There are a number of factors that may significantly affect your trading performance. Some are external, such as economic and political events. However, according to cognitive psychology, there are some factors that come from within, and anchoring is one of them.
Keep reading to find out what this psychological phenomenon really is and how to avoid anchoring bias when trading.
What is anchoring?
When making decisions, people often use a so-called “anchor” as a reference or starting point, overly relying on a specific piece of information. Therefore, anchoring bias, also known in psychology as anchoring effect or focalism, is the tendency to use first impressions to form further perceptions. These initial perceptions have a great impact on the decision-making process.
Individuals who experience the anchoring bias tend to fixate their thoughts on an irrelevant reference point. Values are assigned based on how one option is attractive compared to others, rather than on analysis of each option on its own.
How does it work? Psychologists and economists Amos Tversky and Daniel Kahneman, discovered that even arbitrary numbers could lead people to make wrong estimates. In one of their experiments, participants were told to spin a wheel to select a number from 0 to 100. They were then asked to adjust that number, lower or higher, to indicate how many African countries were included in the UN. Those who spun a lower number gave lower estimates, while those who spun a higher number gave higher estimates. In either scenario, the participants were using the initial number on the wheel as their focal point to base their final decision on.
Tversky and Kahneman explained in their 1974 paper: "People make estimates by starting from an initial value that is adjusted to yield the final answer. The initial value, or starting point, may be suggested by the formulation of the problem, or it may be the result of a partial computation. In either case, adjustments are typically insufficient. That is, different starting points yield different estimates, which are biased toward the initial values."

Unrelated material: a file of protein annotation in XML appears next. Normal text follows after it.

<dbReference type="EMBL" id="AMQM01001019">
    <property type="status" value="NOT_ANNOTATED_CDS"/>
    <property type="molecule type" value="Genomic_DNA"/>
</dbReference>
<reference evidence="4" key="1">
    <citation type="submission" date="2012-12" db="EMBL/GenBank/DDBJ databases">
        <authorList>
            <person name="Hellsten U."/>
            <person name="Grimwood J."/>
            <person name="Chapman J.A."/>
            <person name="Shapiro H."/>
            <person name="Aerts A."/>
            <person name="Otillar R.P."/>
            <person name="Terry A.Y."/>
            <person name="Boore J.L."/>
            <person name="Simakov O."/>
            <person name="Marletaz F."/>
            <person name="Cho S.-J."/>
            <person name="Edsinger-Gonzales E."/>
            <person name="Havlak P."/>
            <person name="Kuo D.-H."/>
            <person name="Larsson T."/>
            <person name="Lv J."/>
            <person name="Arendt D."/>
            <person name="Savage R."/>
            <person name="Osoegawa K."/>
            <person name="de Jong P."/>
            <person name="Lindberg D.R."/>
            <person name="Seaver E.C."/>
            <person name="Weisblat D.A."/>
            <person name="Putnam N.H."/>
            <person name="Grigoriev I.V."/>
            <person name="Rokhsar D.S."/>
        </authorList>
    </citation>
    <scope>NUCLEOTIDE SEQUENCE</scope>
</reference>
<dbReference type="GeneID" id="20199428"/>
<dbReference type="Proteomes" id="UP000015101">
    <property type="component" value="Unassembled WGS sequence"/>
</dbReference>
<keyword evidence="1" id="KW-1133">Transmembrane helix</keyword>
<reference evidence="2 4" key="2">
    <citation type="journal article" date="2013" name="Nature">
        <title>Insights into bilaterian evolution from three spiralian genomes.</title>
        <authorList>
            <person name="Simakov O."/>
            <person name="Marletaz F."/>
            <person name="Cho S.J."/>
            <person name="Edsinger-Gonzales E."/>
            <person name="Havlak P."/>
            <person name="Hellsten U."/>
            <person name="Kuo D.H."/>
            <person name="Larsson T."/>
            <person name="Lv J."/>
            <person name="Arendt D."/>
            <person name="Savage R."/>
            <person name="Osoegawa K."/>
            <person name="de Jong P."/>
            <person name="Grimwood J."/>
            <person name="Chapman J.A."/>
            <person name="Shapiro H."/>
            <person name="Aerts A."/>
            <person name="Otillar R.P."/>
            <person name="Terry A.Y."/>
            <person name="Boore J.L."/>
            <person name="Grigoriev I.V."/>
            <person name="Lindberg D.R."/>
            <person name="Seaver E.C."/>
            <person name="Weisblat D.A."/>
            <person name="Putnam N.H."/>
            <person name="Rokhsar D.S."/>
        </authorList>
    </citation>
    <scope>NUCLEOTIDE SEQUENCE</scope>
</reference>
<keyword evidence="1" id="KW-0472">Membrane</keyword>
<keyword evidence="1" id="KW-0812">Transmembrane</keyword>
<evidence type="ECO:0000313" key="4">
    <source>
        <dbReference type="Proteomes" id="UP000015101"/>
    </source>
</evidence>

It is very easy to find anchoring bias examples in our everyday life.
Imagine, for instance, you want to buy a new car. When searching online, you find out that the average price of the car you are interested in is $10,000. You go to the local car shop, and the dealer offers you the same vehicle for $9,300. You quickly accept the offer, as it's $700 less than what you were expecting to pay. However, you later find out that another car dealer across the city is offering the exact same car for only $7,000, a full $3,000 less than the average price you saw online and $2,300 less than what you paid.
You may blame yourself afterwards for not searching for a better deal and making such a quick decision. What prompted you to accept the offer? The anchoring bias suggests that we favour the first piece of information we receive. Since your initial research showed that $10,000 was the average price, the first offer at your local store seemed like a great bargain. However, you missed out on further information, such as the possibility that other car shops may have lower prices and made a decision with the limited information you already had, which served as an anchoring point in your mind.
Anchoring bias in trading and investing
So, what is anchoring in finance? The anchoring concept is part of behavioural finance studies, which examines how emotions and other external factors impact economic choices.
Anchoring bias can play a disproportionately large role in the decision-making process. In the context of trading and investing, an anchoring bias tends to force market participants to potentially take irrational decisions, such as selling an overvalued asset, buying an undervalued asset or holding onto investments that lost value, as they have anchored their fair value estimate to the purchase price rather than underlying fundamentals. As a result, they may take greater risk by hoping the security will return to its initial price and subsequently holding the investment.